apology domestic violence Dr. Dre Straight Outta Compton
An Apology from Dr. Dre is Not Enough8/24/2015
by Blue Telusma for theGrio.com This week, Dr. Dre told The New York Times he apologized to all the women he’d “hurt”, and I’m here to ...
This week, Dr. Dre told The New York Times he apologized to all the women he’d “hurt”, and I’m here to tell you – that’s not enough.
When Straight Outta Compton hit theaters last week, fans flocked in record numbers to see it, spurned on by nostalgia from the glory days of gangsta rap, and a revolutionary spirit reawakened by the Black Lives Matters movement.
In the movie’s revisionist history version of events, cleverly packaged by the studio, they would have you think that songs like “F—k the police” and “Express Yourself” are an accurate depiction of NWA’s legacy. And while from what I’ve heard the film was “dope” – I’d be hard pressed to find any journalist or hip hop head with a conscious who would call it well rounded.
By now several articles have been written about all the glaring omissions in the so called biopic. Dre’s history of domestic violence and the group’s gleefully misogynistic lyrics are common knowledge.
So last weekend when my friends, one by one, asked me “You going to see Straight Outta Compton?” I repeatedly muttered a very salty, “Nah.”
My annoyance coming from the fact that I am an insatiable movie buff and very rarely give up the opportunity to see a film that has engrained itself so deeply into the conscious of pop culture. I usually make it my business to be the first person in line for these sort of things. But something in my spirit refused to let me give a single penny to Dr. Dre or Ice Cube.
With a heavy heart, I solemnly accepted my fate and made peace with the fact that just this once – I’d have to be out of the loop.
But then yesterday morning, my best friend texted me a link to a New York Times article declaring, Dr. Dre Apologizes to the ‘Women I’ve Hurt’ and with cautious curiosity I decided to read what this man finally had to say for himself.
According to the article,
"In a sign that the uproar was threatening not only his reputation but also his business dealings, Dr. Dre, who has previously spoken dismissively or vaguely about the allegations, which are decades old, confronted them on Friday in a statement to The New York Times. While he did not address each allegation individually, he said: “Twenty-five years ago I was a young man drinking too much and in over my head with no real structure in my life. However, none of this is an excuse for what I did. I’ve been married for 19 years and every day I’m working to be a better man for my family, seeking guidance along the way. I’m doing everything I can so I never resemble that man again.”He added: “I apologize to the women I’ve hurt. I deeply regret what I did and know that it has forever impacted all of our lives.”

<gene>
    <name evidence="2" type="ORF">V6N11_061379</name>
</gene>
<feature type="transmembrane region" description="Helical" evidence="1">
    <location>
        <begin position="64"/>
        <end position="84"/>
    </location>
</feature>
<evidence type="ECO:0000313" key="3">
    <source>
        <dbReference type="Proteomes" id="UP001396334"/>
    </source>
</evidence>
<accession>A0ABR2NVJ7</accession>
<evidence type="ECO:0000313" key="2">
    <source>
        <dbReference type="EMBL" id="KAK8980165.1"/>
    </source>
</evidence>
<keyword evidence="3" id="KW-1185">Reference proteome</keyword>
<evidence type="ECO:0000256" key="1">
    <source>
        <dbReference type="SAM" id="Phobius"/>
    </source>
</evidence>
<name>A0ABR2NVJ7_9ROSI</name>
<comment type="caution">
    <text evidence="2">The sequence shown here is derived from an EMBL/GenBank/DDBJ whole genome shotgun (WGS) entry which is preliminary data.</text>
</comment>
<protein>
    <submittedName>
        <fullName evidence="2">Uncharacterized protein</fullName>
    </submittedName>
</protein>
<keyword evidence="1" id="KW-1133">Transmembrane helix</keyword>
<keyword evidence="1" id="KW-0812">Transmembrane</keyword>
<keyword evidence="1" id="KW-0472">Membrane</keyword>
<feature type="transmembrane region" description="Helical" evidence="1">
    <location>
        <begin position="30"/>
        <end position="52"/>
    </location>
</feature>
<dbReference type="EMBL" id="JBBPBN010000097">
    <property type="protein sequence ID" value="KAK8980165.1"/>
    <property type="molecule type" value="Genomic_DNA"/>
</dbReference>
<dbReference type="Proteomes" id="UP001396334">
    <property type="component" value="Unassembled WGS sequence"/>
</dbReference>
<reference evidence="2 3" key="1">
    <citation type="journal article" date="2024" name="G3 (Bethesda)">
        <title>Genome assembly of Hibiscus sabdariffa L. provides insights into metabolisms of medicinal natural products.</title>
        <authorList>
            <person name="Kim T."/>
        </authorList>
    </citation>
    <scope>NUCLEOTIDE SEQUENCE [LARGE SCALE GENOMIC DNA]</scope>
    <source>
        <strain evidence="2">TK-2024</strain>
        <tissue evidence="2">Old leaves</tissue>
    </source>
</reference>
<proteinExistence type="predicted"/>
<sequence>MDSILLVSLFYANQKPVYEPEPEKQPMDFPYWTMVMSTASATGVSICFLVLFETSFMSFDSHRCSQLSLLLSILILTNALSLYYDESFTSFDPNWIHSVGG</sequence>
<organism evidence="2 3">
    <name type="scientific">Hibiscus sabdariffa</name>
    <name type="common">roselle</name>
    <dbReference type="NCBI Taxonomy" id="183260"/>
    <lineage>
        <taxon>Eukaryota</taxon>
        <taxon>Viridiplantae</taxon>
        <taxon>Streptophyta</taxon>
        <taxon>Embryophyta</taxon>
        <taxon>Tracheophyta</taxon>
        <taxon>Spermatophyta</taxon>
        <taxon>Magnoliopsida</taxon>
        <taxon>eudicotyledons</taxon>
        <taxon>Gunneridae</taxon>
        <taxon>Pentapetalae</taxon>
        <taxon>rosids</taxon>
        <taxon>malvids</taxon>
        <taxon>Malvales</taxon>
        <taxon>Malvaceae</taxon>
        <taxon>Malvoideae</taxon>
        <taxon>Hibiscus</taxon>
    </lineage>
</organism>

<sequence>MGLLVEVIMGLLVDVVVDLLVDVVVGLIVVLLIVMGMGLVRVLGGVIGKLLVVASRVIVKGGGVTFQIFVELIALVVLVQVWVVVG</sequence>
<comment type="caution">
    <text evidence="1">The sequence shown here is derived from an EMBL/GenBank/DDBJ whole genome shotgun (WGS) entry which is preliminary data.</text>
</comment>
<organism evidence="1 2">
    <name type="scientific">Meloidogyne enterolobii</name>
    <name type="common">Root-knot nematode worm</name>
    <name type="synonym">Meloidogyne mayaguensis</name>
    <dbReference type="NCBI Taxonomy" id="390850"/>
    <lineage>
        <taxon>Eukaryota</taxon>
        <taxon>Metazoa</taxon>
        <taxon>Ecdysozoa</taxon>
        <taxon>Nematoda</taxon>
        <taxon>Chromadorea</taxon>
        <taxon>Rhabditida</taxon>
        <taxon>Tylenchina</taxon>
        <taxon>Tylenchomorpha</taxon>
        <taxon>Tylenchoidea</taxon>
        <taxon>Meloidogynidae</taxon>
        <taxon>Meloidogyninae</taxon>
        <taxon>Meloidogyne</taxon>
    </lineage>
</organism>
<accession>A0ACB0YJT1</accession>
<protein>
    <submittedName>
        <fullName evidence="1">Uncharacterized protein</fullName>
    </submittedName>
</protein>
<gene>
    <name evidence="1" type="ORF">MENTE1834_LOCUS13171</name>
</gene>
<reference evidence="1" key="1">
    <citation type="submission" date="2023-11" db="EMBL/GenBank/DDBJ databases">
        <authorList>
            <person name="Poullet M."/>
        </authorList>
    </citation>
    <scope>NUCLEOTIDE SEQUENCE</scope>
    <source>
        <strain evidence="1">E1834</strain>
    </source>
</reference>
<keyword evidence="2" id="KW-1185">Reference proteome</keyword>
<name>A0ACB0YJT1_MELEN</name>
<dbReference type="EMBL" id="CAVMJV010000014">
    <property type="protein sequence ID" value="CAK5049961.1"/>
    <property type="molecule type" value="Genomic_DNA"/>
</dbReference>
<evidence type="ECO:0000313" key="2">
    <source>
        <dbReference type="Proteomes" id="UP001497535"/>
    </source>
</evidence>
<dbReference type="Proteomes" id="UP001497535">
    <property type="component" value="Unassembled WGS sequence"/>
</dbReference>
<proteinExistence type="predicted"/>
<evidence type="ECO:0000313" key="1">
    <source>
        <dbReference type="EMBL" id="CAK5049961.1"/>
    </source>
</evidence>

Before I could fully process how I felt about any of this, I went online and was immediately greeted by women posting things like “Oh m goodness girl! He finally apologized, I never thought I’d see the day” and “Good for him. Now we can put this to rest.”
And in a flash I was overcome by a rage that I haven’t experienced since that time I made the mistake of watching Sandra Bland’s police dash cam video.
Maybe I’m slow, but let me get this straight; a man beats on women for God knows how many years, builds his billion dollar empire on the backs of black women specifically, glorifies misogyny for the better part of two decades, and even includes violence against women in a skit on his latest album, Compton – and we’re supposed to forgive ALL of that because he mumbled a half hearted apology in The New York Times – only after he found out not doing so might hurt him financially?
In what world is that enough?
On what planet were these black women taught that their dignity was worth so little?
Whatever the case may be, I’m hear to make it clear on behalf of all the sisters who know better, that the jig is up and we are Straight Outta Patience with NWA.
A generic statement isn’t gonna cut it Dre. It’s about twenty years and several upper cuts too late for that.
After expressing my simmering rage and disbelief on social media, many asked me, “What do you want from Dre. now?”
And without skipping a beat I repeatedly responded, “I’d ask him to go deeper than words and give back to domestic violence victims and charities.”
After all the women Dr. Dre has hurt both directly and indirectly, it’s about time he gave back, specifically, to the community he’s taken so much from. It’s about time that he put his money where his mouth is and cut a damn check.
Continue Reading at theGrio.
Blue Telusma is a Washington-based writer for theGrio.com, an online venue devoted to perspectives that affect and reflect the African-American community. Follow @theGrio on Twitter or like it on Facebook. The opinions expressed in this commentary are solely those of the author. Follow her on Twitter.